Russell, C. A., K. R. Kosola, E. A. Paul, and G. P. Robertson. 2004. Nitrogen cycling in poplar stands defoliated by insects. Biogeochemistry 68:365-381.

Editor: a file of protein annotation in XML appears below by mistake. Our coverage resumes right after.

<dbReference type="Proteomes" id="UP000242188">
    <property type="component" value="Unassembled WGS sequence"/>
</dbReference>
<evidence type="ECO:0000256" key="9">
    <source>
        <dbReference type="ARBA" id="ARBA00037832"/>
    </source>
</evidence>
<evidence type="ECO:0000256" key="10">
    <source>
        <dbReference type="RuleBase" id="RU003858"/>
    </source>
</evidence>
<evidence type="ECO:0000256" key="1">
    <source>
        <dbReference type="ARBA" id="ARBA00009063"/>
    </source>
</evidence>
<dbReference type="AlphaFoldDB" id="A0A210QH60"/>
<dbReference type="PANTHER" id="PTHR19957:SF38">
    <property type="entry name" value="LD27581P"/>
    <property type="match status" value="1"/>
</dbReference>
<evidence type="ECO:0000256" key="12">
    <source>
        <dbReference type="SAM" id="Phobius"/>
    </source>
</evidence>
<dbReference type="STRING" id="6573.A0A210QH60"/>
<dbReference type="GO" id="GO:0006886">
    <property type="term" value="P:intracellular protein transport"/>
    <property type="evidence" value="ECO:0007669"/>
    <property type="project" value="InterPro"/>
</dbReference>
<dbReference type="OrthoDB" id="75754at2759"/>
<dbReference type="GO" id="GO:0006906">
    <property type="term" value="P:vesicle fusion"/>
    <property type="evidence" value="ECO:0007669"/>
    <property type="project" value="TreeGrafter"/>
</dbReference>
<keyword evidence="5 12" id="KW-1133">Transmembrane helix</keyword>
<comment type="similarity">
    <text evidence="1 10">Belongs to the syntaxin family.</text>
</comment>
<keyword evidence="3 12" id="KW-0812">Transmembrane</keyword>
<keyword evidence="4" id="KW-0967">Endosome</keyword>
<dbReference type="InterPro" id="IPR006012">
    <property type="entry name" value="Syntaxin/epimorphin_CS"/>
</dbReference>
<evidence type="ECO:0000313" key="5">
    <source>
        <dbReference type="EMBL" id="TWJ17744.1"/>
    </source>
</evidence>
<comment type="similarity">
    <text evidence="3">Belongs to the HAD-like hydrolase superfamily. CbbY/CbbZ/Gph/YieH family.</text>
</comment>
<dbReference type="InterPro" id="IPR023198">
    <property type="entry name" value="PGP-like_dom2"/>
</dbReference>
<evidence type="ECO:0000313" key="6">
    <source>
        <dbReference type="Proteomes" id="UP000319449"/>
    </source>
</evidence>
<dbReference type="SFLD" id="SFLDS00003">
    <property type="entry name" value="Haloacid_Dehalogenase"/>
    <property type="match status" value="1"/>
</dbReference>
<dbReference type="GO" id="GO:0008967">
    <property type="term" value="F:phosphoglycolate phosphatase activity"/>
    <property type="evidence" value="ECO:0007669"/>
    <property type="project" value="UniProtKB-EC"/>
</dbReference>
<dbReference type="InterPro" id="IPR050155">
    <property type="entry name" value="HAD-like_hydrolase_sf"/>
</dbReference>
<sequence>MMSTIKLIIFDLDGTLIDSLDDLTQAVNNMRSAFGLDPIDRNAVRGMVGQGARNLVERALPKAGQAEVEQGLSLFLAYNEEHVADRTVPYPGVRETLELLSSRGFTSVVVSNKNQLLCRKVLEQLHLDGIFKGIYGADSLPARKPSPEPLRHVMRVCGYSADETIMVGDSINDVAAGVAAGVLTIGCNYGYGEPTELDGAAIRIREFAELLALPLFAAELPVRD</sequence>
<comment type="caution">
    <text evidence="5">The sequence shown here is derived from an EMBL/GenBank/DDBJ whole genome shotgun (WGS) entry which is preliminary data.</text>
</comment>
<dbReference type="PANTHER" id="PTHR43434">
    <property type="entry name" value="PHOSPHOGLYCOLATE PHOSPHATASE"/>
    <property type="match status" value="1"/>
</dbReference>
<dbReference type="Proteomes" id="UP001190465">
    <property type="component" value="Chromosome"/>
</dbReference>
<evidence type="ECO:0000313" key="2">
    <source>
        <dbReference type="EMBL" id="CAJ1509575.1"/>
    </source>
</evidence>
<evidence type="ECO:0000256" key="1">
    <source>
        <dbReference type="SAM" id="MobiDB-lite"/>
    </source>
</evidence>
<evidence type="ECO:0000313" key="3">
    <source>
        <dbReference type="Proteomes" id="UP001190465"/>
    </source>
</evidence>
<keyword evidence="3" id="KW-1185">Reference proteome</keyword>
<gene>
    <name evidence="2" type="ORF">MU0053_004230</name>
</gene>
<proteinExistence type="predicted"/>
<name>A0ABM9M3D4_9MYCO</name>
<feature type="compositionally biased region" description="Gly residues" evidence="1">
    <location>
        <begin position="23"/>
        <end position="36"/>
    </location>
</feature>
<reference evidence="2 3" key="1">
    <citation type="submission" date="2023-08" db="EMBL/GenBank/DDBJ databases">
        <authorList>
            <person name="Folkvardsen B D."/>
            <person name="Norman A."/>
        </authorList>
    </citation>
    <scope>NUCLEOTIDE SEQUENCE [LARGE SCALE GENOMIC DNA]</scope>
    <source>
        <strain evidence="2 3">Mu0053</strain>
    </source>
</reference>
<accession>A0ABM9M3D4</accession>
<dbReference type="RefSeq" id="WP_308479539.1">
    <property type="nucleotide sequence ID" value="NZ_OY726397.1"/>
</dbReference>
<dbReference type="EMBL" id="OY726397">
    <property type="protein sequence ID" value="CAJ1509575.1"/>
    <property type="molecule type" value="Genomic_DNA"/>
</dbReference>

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Large-scale outbreaks of defoliating insects are common in temperate forests. These outbreaks are thought to be responsible for substantial cycling of nitrogen (N), and its loss from the system. Gypsy moth (Lymantria dispar) populations within poplar plots were manipulated over 2 years so that the ecosystem-wide consequences of catastrophic defoliation on N cycling could be examined. The quantities of N in leaf litter-fall, ammonia volatilization and soil N pools were estimated across the two seasons. Defoliated leaf biomass was estimated from experimentally derived approximate digestibility factors and added to the mass of senesced leaf to determine total annual leaf production. Throughout the growing season the defoliation treatment peaked at about 40% in year 1 and 100% in year 2. Rapid regrowth after defoliation meant that only 45% of the annual leaf biomass was consumed in the defoliation treatment in year 2, while control plots suffered about 20% consumption each year. In each year, defoliated plots produced 20% more leaf biomass and N than the controls, a phenomenon attributed to compensatory photosynthesis. No substantial losses of N via ammonia volatilization, nitrous oxide emission or nitrate leaching were observed. Neither was there any sustained or substantial gain in the soils microbial biomass or inorganic N pools. These observations suggest that the defoliated poplars were able to compete with soil microbes and N loss mechanisms for soil N as it became available, thereby ameliorating the effects of defoliation on soil nitrogen cycling. We conclude from this study that the N mineralized from defoliation residues was conserved in this plantation ecosystem.

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